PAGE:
Politics

July 15, 2013

Portland schools: LePage wrong about military recruiters

The district is now the third to say Gov. LePage is not correct by claiming uniformed military recruits are being barred from certain schools.

By Noel K. Gallagher ngallagher@pressherald.com
Staff Writer

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click image to enlarge

In this March 2012 file photo, U.S. Army recruiters Sgt. Stephen Wallace (left) and Sfc. Brandon Didier talk with students at the Portland Arts and Technology High School. Gov. Paul LePage’s claim that military recruiters aren’t allowed to wear their uniforms at Yarmouth High School is untrue, according to the principal of the school.

John Ewing

Related Documents

PDF: Military recruiter's May complaint about school access

Rogers said he did not know where that happened, or when, and no one had asked Hannibal to provide those details. He said Hannibal got the report from one of the military recruiters who report to him.

Rogers said the Army National Guard would not provide additional information or allow interviews with Hannibal or individual recruiters, because they "don't want to get in a back-and-forth" with the schools.

Hannibal told the Portland Press Herald in June that he could not remember details of the email.

Rogers and others have said they are reluctant to identify schools or provide specifics because recruiters don't want to jeopardize their relationships with school officials.

LePage has raised the issue repeatedly in the last week, calling the defeat of L.D. 1503 "one of the most appalling moves of the session" and suggesting it was a political act aimed at his administration.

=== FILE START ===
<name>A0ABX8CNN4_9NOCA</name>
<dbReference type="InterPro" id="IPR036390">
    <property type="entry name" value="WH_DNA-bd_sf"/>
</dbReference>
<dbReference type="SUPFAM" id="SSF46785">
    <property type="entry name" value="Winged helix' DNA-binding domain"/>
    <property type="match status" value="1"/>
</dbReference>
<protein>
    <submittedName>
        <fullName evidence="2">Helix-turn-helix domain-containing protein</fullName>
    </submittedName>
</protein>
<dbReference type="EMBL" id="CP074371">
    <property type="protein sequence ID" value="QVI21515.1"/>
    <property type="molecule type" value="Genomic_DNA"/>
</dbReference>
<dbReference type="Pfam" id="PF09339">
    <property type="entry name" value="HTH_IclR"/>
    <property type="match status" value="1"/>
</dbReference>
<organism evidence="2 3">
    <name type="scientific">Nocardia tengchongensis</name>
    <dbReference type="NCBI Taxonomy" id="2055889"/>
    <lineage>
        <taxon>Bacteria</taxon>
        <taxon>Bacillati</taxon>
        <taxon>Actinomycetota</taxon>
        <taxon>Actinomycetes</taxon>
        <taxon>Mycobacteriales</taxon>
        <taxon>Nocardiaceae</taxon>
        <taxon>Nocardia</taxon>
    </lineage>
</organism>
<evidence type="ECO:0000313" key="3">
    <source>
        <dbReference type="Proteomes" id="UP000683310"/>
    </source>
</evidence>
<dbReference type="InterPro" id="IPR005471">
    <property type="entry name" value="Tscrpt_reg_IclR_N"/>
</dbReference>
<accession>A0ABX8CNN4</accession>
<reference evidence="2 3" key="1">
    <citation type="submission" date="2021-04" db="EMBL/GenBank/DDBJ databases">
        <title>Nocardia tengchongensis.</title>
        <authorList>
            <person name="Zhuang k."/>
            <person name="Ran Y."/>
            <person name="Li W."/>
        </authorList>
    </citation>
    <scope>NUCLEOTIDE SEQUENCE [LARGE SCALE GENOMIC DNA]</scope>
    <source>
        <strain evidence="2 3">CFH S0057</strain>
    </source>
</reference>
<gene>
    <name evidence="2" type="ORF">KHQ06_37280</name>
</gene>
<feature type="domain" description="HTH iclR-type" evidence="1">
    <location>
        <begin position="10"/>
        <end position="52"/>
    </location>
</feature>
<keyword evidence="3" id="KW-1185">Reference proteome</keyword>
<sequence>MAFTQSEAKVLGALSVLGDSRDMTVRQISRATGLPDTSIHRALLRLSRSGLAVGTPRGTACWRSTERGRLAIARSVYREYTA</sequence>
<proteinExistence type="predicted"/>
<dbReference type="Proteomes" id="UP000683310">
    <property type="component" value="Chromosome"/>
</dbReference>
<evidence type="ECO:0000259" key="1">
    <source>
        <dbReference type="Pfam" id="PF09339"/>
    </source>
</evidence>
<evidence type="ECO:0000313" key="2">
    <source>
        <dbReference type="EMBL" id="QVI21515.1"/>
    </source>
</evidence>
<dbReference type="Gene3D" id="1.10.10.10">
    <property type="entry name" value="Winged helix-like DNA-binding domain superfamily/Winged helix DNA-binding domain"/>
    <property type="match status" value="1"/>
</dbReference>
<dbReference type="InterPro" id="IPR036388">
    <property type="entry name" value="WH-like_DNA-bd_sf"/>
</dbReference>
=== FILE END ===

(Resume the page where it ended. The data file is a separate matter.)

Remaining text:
Last week, LePage mailed handwritten notes to the homes of all of the Democrats who opposed the bill, including Rep. Charles Priest, D-Brunswick, who was awarded the Bronze Star Medal during the Vietnam War.

LePage has said he plans to reintroduce the bill when the Legislature reconvenes in January.

Public schools are prohibited from barring military recruiters because of a provision in the federal No Child Left Behind Act. Schools risk losing federal funding for refusing to release students' contact information to military recruiters or prohibiting recruiters from visiting.

Rogers said Monday that Hannibal, the National Guard officer, wrote his email in response to a request from Bowen.

Bowen said someone who visited the military processing station on Congress Street in Portland heard anecdotes about recruiters having access problems at high schools, and he wanted to know if that was true, Rogers said.

"The sergeant major talked to some of his folks, five or so ... (and) there have been instances over the year where there have been restrictions of access," Rogers said.

Hannibal said in his email to Bowen that the seven high schools in southern Maine that allowed "minimal access" were Oak Hill in Wales, Noble in North Berwick, Wells, York, Kennebunk, Gorham and Yarmouth.

He said recruiters usually visit a school twice a year.

Hannibal wrote that Yarmouth and Portland high schools allow parents to remove their students' names from a master list of junior and senior students before the list is distributed to recruiters.

He also wrote that "individual high schools" won't let recruiters wear uniforms -- but he didn't name any schools.

Jonathan Poole, a Yarmouth High graduate who recently got his commission from the Naval Academy, said he has been welcomed at Yarmouth and other Maine schools during visits for potential recruits. Yarmouth High was particularly supportive, he said.

Rogers said recruiters have been told that they need to immediately report any access problems to commanding officers and to the school.

Noel K. Gallagher can be contacted at 791-6387 or at:

ngallagher@pressherald.com

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